[PlayStation 5] Biomutant Review

by EdEN, Owner

Open-world post-apocalyptic action RPG Biomutant from THQ Nordic and Experiment 101 is finally ready to go on PlayStation 5. Learn more in our Biomutant review!

Open-world post-apocalyptic action RPG Biomutant from THQ Nordic and Experiment 101 is finally ready to go on PlayStation 5. A plague has torn the land to pieces, and those remaining have split into Tribes that are trying to restore the Tree-of-Life to its former glory. Some are trying to do it in a peaceful manner, aiming to bring all Tribes together under one banner. Others are… not as peacefully inclined. Which Tribe will you ally yourself with? Since all of the characters speak in gibberish, the game features a narrator that will make it possible to know what they’re saying. The narrator will also, well, narrate the story as you progress further and further in the world of Biomutant, sharing glimpses into what has happened before and where things are headed.

After releasing last year on PlayStation 4, we’re now getting a PS5 native version for the game, which includes full DualSense support for haptic feedback and adaptive triggers, as well as using the controller’s speaker for some extra audio oomph. There are also three different graphics options: Quality, Quality Unleashed, and Performance. Quality has the game presented at 4K resolution with framerate capped at 30 FPS. Quality Unleashed has a 4K resolution and a framerate that can fluctuate. Performance will give you a 1440p resolution while bumping up the framerate to 60 fps. The bloom is stronger, the lighting is better, the locations are more colorful and vibrant, and the fur on everyone is furrier.

The first step will be to encode the DNA of your character. You can select its Breed between the Primal, Dumdon, Rex, Hyla, Fip, and Murgel options. Primal is a nimble anthropomorphic breed with lower intellect. Dumdon compensates for its lack of mental prowess with physical strength. Rex is the most balanced of the bunch. Hyla has a special gene mutation that makes it extremely tough and resilient. Fip has a highly evolved mind, amplifying its Ki and, therefore, its Psionic output. Murgel favors form and appearance over function.

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Next up will be mutating your character, thus distributing its total attribute points, which can be used to either further improve the stats at which the selected Breed excels or to compensate for its weaknesses. Vitality defines your health and the energy cost for dodging. Strength adds to the melee damage you can deal. Agility will increase your character’s overall speed. Charisma defines how easily you can persuade other characters while also directly affecting your Barter stat. Intellect is directly tied to how much Ki-Energy you have, how fast it regenerates, and the damage dealt with Psi-based abilities, along with determining the number of moves you can perform when taking on puzzles.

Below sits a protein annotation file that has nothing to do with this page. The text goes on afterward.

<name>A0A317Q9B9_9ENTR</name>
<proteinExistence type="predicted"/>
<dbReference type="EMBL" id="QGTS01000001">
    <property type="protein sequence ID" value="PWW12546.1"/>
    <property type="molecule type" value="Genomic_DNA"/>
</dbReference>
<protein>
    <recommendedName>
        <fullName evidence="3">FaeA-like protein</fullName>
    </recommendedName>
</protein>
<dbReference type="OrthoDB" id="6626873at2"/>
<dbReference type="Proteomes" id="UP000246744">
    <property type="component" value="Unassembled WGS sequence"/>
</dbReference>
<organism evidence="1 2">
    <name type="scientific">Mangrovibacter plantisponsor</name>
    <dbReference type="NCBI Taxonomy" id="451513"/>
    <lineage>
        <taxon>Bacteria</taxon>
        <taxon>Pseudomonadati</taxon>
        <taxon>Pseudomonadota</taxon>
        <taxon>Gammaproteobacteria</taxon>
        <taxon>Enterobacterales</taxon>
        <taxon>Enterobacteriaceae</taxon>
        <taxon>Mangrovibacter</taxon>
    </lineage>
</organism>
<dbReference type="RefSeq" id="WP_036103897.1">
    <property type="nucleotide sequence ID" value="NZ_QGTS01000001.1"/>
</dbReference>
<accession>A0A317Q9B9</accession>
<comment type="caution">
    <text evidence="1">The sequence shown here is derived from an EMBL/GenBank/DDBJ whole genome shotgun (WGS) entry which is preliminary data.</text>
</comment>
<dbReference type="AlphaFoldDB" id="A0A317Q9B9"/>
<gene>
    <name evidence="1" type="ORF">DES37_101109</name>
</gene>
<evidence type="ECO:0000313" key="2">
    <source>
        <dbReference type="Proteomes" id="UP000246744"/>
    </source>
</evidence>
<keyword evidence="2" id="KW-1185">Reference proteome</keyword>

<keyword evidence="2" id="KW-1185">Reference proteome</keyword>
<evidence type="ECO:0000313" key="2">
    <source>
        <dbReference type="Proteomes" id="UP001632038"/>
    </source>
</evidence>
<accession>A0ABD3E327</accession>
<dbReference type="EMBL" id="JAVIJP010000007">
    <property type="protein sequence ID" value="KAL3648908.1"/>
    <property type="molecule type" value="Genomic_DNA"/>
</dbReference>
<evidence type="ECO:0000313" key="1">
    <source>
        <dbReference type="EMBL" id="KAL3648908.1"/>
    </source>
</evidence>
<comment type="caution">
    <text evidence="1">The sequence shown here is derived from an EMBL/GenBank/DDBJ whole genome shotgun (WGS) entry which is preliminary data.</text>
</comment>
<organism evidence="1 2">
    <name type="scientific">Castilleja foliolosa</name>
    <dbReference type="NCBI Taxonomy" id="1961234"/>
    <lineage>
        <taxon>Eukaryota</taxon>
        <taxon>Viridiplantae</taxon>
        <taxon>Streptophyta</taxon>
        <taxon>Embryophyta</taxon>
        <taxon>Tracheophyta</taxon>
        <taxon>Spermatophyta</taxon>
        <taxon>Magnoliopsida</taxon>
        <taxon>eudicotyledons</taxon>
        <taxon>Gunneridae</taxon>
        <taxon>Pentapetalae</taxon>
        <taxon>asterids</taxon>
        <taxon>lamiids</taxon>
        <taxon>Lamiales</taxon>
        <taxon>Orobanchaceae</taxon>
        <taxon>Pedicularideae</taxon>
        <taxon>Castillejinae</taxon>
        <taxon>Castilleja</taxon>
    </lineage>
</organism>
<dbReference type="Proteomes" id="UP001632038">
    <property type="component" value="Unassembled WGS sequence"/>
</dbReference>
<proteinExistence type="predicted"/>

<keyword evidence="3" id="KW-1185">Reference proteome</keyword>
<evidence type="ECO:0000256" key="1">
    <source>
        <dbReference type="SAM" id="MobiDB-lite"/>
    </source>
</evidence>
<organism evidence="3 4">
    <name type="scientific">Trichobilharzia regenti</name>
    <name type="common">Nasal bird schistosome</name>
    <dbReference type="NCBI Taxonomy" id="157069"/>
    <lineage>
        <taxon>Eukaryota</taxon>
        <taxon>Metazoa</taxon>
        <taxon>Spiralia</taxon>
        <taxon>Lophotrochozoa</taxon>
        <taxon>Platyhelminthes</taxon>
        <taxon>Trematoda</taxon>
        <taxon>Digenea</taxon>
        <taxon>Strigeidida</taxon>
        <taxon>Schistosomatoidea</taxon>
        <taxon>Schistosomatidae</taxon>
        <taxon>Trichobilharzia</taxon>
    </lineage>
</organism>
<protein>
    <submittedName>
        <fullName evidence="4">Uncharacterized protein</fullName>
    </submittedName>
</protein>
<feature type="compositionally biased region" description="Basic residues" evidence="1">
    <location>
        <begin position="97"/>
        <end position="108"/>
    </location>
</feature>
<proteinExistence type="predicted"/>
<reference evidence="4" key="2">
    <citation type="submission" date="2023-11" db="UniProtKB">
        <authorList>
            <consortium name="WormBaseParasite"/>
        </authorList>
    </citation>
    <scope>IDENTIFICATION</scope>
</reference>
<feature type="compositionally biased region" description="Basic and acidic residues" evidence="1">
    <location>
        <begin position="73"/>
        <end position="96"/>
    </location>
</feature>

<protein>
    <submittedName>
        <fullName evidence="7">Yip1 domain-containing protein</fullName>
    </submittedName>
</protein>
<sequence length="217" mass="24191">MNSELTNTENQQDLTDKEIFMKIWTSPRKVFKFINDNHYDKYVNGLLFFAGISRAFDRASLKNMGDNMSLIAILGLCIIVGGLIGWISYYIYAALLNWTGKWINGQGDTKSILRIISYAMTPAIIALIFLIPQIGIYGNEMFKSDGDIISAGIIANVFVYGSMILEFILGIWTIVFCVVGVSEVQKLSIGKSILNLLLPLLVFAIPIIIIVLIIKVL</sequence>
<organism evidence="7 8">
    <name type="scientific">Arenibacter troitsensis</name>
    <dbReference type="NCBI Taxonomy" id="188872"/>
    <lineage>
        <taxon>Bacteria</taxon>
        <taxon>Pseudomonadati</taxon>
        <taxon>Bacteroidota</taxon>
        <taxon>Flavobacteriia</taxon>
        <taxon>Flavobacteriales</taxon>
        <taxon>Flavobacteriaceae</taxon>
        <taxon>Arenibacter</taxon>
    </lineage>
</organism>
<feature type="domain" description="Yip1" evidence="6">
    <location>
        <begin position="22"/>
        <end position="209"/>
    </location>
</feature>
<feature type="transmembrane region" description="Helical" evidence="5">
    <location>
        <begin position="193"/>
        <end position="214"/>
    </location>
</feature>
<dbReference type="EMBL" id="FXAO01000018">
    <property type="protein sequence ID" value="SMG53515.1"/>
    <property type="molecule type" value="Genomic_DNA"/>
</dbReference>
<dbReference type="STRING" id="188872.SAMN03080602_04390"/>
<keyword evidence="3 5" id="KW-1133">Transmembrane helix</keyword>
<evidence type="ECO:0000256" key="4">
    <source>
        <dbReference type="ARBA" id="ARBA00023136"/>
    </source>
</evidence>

You can also pick a genetic resilience to radioactivity, heat, biohazards, or cold, or keep everything in the middle so that you can start with a bit of resistance to all of them. Select your fur style, pick your main and secondary fur colors, and you’ll be one step away from completing the full customization process. What’s left to do? Selecting a class for your character!

What are the options for classes? Dead-Eye, Commando, Psi-Freak, Saboteur, and Sentinel. Dead-Eye will provide a bonus to ranged weapons, making it easier to reload while also providing your next magazine with a 20% damage bonus. Commando gives all of your ranged weapons a 10% damage boost. Psi-Freak allows you to shoot a spark ball while boosting your Ki-Energy regen by 20%. Saboteur is a melee dual-wielding character that also gets a 20% reduction in energy consumption when dodging. Sentinel will boost your base armor by 10.

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You’ll get to learn all the game’s basics during the Bunker 101 tutorial segment. You’ll control your character with the left analog stick, moving the camera around as needed with the right one. If you want to run, just press in on the left analog stick. The X button will be for jumping and double jumping, while the Circle button can be used for dodging – an incredibly valuable skill when in combat. When in battle, the Square button will be used for your melee attack, while the R2 button will be for shooting your weapon. To reload it, just press the RR1 button. If you time things right, you can parry incoming attacks with the L1 button.

The Triangle button will be for your Wung-Fu techniques, which are attacks or skills inspired by real-world Kung-Fu. Fill up the Wung-Fu bar, and you can unleash a mighty Super Wung-Fu move! Once full, press the L1 and R1 buttons at the same time to open up access to your Super Wung-Fu skillset. To interact with objects or characters, press the Triangle button. The D-Pad can be used to activate melee weapons by pressing right, ranged weapons by pressing left or use consumable items by pressing up. Consumable items include things such as a Health Patch, which can be used to recover some of your lost health by way of a short regen ability, an Energy Pack, or a Small Healthpack, which will considerably increase your health regen.